I am having trouble getting motivated today.
I squeezed in a haircut after three loads of laundry and a sink full of dishes. Let that be amended to show that I WASHED a sink full of dishes. I did not FILL a sink full of dishes. And...that's about it. Guess I won't be getting the Most Productive Wife Award today after all.
The upcoming week is...get ready for it...A FIVE DAY WEEK! I know. I could hardly stifle my own scream as I typed that. You see, we've been spoiled with a Friday off after conferences, and a Monday snow day, and a Friday and Monday for Easter break. NOW WE MUST FACE A FULL WEEK OF WORK! Sorry. You might want to put in some earplugs before I'm done.
It's a necessary evil. State testing starts this week. My subject still has two weeks to prepare. So I can't really use my personal day that will evaporate if not used by the end of the year. Perhaps I can squeeze it in after testing and before the end-of-the-year flurry of activity.
We still have a day off to look forward to on April 26th. And a half-day for the school carnival on May 3rd. Then there's just two weeks of school left. I'm running out of school before I can run out of benefit days! THE HORROR! Those are part of my contract, you know. I still have four sick days left as well. At the beginning of next year, my total reverts to 100 days. We can't accumulate them over 100. Do you realize that is $7500 worth of time? Not for me, of course. That's what it would cost the district to pay a substitute to work all of those days. However...they're only worth $2000 to me when I retire. That hardly seems fair, huh? I drag myself to school throughout my career, even when sick, in the best interests of the students, and when the old workhorse is ready to plod out to pasture, she's only worth about a fourth of what a substitute is worth. On the Mother Teresa side, though, I've saved the district a minimum of $5500. Not counting days that evaporate because they don't carry over.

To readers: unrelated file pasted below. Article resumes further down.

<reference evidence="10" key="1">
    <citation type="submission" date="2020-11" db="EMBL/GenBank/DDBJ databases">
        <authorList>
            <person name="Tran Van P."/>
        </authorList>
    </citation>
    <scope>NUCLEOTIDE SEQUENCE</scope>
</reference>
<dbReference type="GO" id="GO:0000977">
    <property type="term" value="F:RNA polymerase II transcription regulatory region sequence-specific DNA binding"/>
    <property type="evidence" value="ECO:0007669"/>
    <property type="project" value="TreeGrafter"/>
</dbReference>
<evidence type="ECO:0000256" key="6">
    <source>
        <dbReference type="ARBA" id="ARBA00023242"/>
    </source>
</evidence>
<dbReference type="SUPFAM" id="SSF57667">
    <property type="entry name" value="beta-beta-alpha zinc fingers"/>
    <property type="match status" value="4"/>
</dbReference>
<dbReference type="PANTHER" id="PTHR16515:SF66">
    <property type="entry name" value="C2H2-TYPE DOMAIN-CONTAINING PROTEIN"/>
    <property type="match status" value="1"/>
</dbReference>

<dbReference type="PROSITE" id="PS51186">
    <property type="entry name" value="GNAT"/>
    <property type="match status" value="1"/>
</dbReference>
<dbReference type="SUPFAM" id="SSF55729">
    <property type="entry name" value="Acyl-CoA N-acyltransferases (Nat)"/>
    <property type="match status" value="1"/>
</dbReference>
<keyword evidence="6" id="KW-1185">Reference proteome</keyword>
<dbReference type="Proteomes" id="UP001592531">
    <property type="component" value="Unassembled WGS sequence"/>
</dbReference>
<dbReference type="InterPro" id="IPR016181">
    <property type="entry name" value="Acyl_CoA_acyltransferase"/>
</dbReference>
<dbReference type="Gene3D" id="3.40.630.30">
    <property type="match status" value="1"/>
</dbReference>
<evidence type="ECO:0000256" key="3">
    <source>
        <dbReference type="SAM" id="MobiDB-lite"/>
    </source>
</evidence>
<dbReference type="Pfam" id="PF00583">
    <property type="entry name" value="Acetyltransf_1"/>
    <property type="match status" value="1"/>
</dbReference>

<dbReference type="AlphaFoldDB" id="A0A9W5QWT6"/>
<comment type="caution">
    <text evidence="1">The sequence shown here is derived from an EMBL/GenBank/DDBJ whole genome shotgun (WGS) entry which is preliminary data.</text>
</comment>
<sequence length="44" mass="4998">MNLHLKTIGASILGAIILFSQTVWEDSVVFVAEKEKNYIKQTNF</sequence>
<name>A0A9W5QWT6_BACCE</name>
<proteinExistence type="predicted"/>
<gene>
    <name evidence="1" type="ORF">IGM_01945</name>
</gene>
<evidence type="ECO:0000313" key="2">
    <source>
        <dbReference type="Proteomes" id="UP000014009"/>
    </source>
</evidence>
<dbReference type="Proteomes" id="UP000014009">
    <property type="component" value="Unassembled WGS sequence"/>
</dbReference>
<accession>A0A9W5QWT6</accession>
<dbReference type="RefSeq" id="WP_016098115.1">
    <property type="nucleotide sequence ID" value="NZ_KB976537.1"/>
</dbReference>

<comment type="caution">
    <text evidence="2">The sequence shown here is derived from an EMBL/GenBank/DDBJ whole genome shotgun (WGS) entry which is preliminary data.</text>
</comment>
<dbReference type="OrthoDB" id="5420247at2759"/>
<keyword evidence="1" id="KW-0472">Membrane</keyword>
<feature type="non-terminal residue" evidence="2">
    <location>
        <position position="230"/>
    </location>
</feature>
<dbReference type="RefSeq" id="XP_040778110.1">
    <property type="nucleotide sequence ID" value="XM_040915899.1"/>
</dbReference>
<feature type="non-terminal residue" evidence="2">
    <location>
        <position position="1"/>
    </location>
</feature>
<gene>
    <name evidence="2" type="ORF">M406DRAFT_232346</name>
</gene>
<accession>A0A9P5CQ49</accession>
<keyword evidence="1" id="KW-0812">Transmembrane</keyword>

My teaching buddy, Mabel, used to tell me to stay home. "You're sick. You need to get better. Those kids will be fine without you for a day or two. Don't be miserable. When you die, people are NOT going to say, 'That Mrs. Hillbilly Mom! She came to work every day, even when she was sick.' Nope. They're going to say, 'Who's Mrs. Hillbilly Mom?' "
Good ol' Mabel. Always there for a reality check.